We Should Have Cared More About Russian Hacking When It Could Have Made A Difference

On Friday, The Washington Post reported that a "secret CIA assessment" determined that Russia attempted to help Donald Trump win the election. Trump, perhaps unsurprisingly, simply declared that he did not believe the report, but for once, the Republican rank-and-file do not appear to be on his side. Calls for an additional investigation into the alleged Russian interference were joined by formidable Republicans like Senate Majority Leader Mitch McConnell and former presidential candidate Sen. John McCain. The Los Angeles Times called it the "first significant postelection pushback" that Trump has received from a party that was slow to embrace him but ultimately turned out at the polls. And why wouldn't patriotic Republicans be concerned? Former acting CIA director Michael Morell called the allegations in the CIA report "the political equivalent of 9/11."

If only we knew about this before the election, right?

Except, of course, we've known about allegations of Russian interference for months. The Obama administration accused Russia of interference in early October, and it was widely reported at the time. We knew before the election, just as we know now.

Trump doesn't seem to remember that the Obama administration made its Russian hacking allegations public months ago, if his Monday morning tweets are any indication. What's possibly even more concerning, though, is that the American voting public already had this information before they went to the polls, and they voted to elect Trump, anyway.

Although Trump lost the popular vote (by nearly 3 million, according to the latest from the Cook Political Report), nearly 63 million Americans supported him. In retrospect, concerns about Russia being in the tank for Trump is just one of a litany of things that Trump voters were willing to overlook. For me, it sadly begs the question: why don't American voters care?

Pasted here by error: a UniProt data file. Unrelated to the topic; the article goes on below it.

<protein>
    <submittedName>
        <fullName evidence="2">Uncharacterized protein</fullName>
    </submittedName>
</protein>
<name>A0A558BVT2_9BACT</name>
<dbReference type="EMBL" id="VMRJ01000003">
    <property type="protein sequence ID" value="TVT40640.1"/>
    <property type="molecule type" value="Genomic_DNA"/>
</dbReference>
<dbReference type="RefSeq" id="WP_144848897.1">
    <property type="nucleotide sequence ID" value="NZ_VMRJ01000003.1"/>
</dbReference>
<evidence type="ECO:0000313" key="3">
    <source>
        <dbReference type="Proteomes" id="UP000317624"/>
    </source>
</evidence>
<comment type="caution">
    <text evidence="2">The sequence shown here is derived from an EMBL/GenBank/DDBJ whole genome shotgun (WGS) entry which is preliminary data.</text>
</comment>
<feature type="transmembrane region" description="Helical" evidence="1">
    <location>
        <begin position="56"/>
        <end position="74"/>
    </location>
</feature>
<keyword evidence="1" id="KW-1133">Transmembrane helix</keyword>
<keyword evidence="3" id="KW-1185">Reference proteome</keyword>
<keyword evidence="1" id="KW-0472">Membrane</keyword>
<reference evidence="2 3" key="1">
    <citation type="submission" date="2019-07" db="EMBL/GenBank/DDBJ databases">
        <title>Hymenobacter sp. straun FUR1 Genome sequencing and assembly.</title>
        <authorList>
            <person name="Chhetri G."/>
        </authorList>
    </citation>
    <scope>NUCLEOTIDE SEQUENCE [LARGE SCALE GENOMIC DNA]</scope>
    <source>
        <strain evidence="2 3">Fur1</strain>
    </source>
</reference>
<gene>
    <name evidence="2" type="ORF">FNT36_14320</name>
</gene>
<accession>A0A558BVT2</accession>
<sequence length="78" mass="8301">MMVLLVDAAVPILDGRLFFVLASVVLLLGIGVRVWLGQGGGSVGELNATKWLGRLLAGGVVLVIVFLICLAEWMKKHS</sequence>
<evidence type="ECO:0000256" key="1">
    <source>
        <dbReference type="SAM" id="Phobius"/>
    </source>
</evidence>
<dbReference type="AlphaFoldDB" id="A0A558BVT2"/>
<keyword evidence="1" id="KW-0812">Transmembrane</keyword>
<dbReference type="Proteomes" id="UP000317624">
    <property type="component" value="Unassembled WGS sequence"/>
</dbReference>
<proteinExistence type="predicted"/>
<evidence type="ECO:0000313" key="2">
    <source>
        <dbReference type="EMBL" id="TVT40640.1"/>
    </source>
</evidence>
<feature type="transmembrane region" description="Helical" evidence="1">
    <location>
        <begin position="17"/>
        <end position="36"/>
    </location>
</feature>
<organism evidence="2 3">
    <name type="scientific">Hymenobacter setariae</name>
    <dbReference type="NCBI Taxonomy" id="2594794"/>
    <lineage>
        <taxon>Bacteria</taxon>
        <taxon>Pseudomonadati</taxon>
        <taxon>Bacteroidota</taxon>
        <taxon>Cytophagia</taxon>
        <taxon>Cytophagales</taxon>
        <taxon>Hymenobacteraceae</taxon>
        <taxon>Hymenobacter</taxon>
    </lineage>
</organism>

They overlooked the horrifying things he has said about women and allegations that he puts those words into practice (which he adamantly and consistently denied). They overlooked (or did they?) his desire to build a wall and ban Muslims from entering the country. They voted for him despite the fact that he insulted a Gold Star family and a war hero from his own party.

Voters elected Trump despite his astonishing, historic lack of experience, which has already caused problems with U.S.-China relations (yes, even before he has been sworn into office). Throughout his presidential campaign, his policies were jarringly light on specifics.

Perhaps, then, it isn't surprising that Trump's voters supported him even when it was reported that U.S. intelligence officials believed Russia has interfered with the election — and as Trump appeared to have increasingly cozy relations with Putin and co., consistently finding ways to defend Russia against hacking allegations before Election Day. But just because it doesn't surprise me doesn't mean it doesn't disappoint me.